Bombing in Tehran
The aftermath of an ISIS-orchestrated bombing in Tehran has opened up tensions between Saudi Arabia and Iran but also has threatened to throw US-Iran relations into further jeopardy.
n June 7, six individuals carried out coordinated attacks across Tehran at sites such as the Iranian parliament and the tomb of the Ayatollah Ruhollah Khomeini that have special significance to the people of Iran. After Iranian security forces killed five of the individuals involved and the sixth detonated a suicide vest, the Iranian people have started to search for the reason behind the attack that left 17 dead and 52 wounded.
Recently, new information has emerged that has indicated that the persons behind the attack were people who had lived in Iran before being recruited by ISIS. The nationalities of the attackers are much harder to determine as Iranian authorities would not comment on the origins of one of the attackers, a woman, and some Iranian authorities, such as Reza Seifollahi, the deputy chief of the Supreme National Security Council, have admitted that the men were from Iran. In addition, testimonials from several eyewitnesses seem to have indicated that the attackers spoke Arabic with an Iranian accent. This linguistic difference has served to separate them from Iranians, who speak Farsi or other Persian languages. Other Iranian sources have denied this information.
Furthermore, the evidence seems to indicate that the individuals responsible had left Iran at one point to fight for ISIS in Syria and in Iraq before returning to Iran. On their return, they appeared to be under the leadership of someone with the name Abu Aisha who had pledged to attack holy sites in Iran.
Such an intention is very important as even though Iran is predominantly Shiite, there is a sizable Sunni population in the Iraq-Iran border area. It is not surprising that ISIS would have attempted to draw some of them into their group, especially after ISIS released a video in March appealing for Iranian Sunnis to rise up against the Shiites.
Iran is no stranger to terrorist attacks as the provinces of Sistan and Baluchistan as well as Khuzestan have had many terrorist attacks from Sunni extremists over the years. However, the recent attacks have interrupted a period in which Iranian intelligence proved to be very adept at stopping these attacks from occurring.
The recent attack has ended a feeling of domestic security that the counter-terrorist successes had engendered as the coordinated and well-planned attacks had clearly caught Iran unprepared. In addition, the violence has weakened the Iranian government’s ability to project an image of internal stability in a conflict prone region of the world.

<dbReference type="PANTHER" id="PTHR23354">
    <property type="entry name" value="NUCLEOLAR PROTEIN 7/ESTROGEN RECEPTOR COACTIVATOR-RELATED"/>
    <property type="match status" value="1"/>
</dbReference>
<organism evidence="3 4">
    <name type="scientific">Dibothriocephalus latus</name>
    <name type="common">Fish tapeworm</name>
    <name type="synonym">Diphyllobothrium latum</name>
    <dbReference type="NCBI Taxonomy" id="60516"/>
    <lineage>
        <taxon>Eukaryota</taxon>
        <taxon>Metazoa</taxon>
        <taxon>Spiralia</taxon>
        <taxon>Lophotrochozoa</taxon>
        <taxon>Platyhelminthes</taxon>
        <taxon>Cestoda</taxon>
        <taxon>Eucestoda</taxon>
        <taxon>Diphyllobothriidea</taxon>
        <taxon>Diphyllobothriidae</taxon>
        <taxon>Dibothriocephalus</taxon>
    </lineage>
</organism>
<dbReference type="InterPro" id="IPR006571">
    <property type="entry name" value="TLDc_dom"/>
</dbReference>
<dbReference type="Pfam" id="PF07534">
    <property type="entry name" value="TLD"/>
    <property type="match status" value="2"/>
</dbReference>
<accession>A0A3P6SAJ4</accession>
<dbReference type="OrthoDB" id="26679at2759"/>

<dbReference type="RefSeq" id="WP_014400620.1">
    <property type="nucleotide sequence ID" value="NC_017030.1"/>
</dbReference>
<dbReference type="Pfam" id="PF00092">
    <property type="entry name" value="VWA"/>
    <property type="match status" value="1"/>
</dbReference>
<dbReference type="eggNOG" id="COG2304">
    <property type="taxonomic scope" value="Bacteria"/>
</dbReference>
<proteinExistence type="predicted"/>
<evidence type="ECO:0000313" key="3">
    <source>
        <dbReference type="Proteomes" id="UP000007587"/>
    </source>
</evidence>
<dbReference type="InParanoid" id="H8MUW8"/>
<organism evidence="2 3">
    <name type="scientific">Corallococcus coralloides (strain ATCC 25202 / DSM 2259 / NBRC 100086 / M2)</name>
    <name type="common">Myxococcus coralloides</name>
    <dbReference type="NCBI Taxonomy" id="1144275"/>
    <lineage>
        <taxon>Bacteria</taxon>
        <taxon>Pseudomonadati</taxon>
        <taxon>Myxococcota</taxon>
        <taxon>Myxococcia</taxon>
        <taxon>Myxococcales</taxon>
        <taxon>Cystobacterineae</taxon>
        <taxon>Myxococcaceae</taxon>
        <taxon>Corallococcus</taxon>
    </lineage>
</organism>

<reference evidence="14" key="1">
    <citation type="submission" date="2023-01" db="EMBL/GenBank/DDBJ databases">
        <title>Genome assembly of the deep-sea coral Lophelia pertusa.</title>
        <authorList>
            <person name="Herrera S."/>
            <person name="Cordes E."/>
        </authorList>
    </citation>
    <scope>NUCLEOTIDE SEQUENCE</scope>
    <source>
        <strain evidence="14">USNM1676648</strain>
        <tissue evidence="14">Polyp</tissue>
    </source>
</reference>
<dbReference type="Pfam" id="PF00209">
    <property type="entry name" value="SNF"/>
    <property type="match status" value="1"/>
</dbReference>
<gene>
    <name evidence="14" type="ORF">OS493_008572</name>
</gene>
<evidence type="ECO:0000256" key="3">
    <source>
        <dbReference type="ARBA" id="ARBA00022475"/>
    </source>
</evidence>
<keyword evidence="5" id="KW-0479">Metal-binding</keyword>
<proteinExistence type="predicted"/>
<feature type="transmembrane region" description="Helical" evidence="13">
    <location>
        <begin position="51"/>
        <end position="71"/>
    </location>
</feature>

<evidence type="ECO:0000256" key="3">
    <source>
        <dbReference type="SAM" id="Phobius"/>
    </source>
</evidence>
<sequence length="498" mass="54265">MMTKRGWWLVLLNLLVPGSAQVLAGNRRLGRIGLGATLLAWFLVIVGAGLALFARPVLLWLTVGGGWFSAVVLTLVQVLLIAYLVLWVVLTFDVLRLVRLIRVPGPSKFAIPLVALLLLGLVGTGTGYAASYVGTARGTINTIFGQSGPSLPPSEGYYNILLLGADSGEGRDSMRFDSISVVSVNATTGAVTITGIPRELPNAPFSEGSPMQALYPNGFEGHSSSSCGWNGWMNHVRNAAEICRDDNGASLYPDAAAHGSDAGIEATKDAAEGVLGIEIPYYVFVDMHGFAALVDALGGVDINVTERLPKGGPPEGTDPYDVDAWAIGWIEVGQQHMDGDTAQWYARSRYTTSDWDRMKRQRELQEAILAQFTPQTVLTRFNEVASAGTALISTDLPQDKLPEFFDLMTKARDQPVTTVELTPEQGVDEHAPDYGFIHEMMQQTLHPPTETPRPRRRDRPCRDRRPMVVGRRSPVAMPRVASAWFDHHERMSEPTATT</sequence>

Meanwhile, the attacks have served to continue to inflame Iran and Saudi tensions beyond a mere regional rivalry for control of the Persian Gulf region and a religious conflict over whose version of Islam is the correct one. For instance, some Iranian officials have chosen to blame Wahhabism, a sect of Islam practiced in Saudi Arabia, for the attacks.
This has been something which Saudi Arabia has vigorously denied in the past and has done so again. Furthermore, Iran and its ally Syria have used the ongoing Syrian civil war to depict the conflict as one against the West and the Gulf States as they, in the eyes of Syrian President Bashar Al-Assad and the Iranian government, sponsor these terrorist groups.
While the attack has enabled Iran, Syria, Hezbollah and the Shiite Iraqi government to grow closer together, the attack has also worsened tensions between the US and Iran in the wake of the nuclear deal. For example, President Trump’s lionization of and his decision to continue arms sales to the Saudis has served to anger the Iranians and has, in part, led to the diplomatic isolation of the Iran-friendly nation of Qatar. At the same time as the attack, the Trump administration belatedly offered its condolences to the Iranian government but also added that Iran had finally fallen “victim to the evil they promote.”
This statement, parallel to that of the Revolutionary Guard’s accusing the United States of sponsoring the attack underscores the fact that the United States is continuing to view Iran as a state sponsor of terrorism around the world. Although the US was able to reach an agreement with Iran in the recent past, it appears that such an agreement will be unlikely to repeat itself in the foreseeable future.